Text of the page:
Chapter 9. Preprocessor Output
When the C preprocessor is used with the C, C++, or Objective-C
compilers, it is integrated into the compiler and communicates a stream
of binary tokens directly to the compiler's parser. However, it can
also be used in the more conventional standalone mode, where it produces
The output from the C preprocessor looks much like the input, except
that all preprocessing directive lines have been replaced with blank
lines and all comments with spaces. Long runs of blank lines are
The ISO standard specifies that it is implementation defined whether a
preprocessor preserves whitespace between tokens, or replaces it with
e.g. a single space. In GNU CPP, whitespace between tokens is collapsed
to become a single space, with the exception that the first token on a
non-directive line is preceded with sufficient spaces that it appears in
the same column in the preprocessed output that it appeared in the
original source file. This is so the output is easy to read.
Section 11.4 Differences from previous versions. CPP does not insert any
whitespace where there was none in the original source, except where
necessary to prevent an accidental token paste.
Source file name and line number information is conveyed by lines
of the form
These are called linemarkers. They are inserted as needed into
the output (but never within a string or character constant). They mean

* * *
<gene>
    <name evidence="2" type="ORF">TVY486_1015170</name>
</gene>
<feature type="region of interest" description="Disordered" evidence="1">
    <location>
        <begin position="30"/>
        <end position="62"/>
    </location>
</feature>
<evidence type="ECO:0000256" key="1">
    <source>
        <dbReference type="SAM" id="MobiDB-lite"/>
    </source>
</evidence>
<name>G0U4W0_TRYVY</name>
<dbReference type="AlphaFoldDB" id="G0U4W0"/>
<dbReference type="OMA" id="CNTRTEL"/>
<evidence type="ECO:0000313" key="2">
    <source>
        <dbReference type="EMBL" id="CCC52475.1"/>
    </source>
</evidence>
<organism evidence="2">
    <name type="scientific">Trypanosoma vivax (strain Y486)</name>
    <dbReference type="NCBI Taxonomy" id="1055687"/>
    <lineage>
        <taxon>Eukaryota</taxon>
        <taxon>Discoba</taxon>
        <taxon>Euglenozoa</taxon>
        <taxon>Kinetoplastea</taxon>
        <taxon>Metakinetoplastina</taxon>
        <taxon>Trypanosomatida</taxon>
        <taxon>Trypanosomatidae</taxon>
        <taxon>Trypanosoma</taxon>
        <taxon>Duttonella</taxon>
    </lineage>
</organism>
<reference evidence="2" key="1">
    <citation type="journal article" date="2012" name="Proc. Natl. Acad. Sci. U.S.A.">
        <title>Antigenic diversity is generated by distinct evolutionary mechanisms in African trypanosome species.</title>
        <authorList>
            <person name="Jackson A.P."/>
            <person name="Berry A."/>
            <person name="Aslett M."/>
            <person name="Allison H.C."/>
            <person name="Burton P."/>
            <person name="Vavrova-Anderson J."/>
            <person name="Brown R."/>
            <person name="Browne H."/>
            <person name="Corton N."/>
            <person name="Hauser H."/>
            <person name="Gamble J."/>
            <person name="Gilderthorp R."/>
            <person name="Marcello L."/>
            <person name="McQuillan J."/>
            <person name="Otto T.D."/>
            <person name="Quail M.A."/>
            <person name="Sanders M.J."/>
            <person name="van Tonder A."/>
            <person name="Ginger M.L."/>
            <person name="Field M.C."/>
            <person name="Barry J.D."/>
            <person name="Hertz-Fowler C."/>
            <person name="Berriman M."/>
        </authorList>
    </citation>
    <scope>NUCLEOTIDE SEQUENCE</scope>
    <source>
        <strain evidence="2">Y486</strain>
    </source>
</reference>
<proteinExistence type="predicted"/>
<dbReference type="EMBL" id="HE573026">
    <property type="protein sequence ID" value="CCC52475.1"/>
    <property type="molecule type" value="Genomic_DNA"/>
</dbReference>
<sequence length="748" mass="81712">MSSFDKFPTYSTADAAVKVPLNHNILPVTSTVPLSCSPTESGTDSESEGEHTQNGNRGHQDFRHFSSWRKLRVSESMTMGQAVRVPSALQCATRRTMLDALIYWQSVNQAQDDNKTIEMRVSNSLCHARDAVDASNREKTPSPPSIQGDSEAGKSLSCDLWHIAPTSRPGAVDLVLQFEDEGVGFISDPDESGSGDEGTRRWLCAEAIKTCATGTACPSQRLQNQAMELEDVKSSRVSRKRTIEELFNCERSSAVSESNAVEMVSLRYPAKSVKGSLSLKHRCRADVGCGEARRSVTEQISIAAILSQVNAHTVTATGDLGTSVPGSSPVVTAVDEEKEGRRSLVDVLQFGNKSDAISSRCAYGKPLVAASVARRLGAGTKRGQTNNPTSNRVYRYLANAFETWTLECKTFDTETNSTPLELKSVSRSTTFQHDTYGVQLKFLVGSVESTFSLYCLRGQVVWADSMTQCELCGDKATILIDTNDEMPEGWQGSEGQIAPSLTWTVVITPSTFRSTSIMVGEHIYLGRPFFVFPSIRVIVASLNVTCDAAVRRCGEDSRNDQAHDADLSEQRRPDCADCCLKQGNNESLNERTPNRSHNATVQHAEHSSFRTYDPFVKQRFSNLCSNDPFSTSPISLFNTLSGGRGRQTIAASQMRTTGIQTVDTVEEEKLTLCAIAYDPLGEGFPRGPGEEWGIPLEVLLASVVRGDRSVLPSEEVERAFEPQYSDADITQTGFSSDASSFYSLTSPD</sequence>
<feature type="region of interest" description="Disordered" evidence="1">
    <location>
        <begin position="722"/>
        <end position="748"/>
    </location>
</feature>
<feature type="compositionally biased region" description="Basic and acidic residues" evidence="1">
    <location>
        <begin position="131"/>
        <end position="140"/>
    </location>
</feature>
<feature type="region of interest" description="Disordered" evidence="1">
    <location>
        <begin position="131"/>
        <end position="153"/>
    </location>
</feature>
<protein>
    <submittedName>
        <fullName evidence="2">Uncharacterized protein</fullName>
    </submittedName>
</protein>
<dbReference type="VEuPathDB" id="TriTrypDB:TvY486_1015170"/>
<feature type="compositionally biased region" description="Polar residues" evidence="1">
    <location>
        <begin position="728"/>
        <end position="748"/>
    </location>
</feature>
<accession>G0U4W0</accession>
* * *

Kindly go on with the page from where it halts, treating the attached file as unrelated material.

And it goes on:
that the following line originated in file filename at line
linenum. filename will never contain any non-printing
characters; they are replaced with octal escape sequences.
After the file name comes zero or more flags, which are 1,
2, 3, or 4. If there are multiple flags, spaces
separate them. Here is what the flags mean:
This indicates the start of a new file.
This indicates returning to a file (after having included another file).
This indicates that the following text comes from a system header file,
so certain warnings should be suppressed.
This indicates that the following text should be treated as being
wrapped in an implicit extern "C" block.
As an extension, the preprocessor accepts linemarkers in non-assembler
input files. They are treated like the corresponding #line
directive, (Chapter 6 Line Control), except that trailing flags are
permitted, and are interpreted with the meanings described above. If
multiple flags are given, they must be in ascending order.
Some directives may be duplicated in the output of the preprocessor.
These are #ident (always), #pragma (only if the
preprocessor does not handle the pragma itself), and #define and
#undef (with certain debugging options). If this happens, the
# of the directive will always be in the first column, and there
will be no space between the # and the directive name. If macro
expansion happens to generate tokens which might be mistaken for a
duplicated directive, a space will be inserted between the # and
the directive name.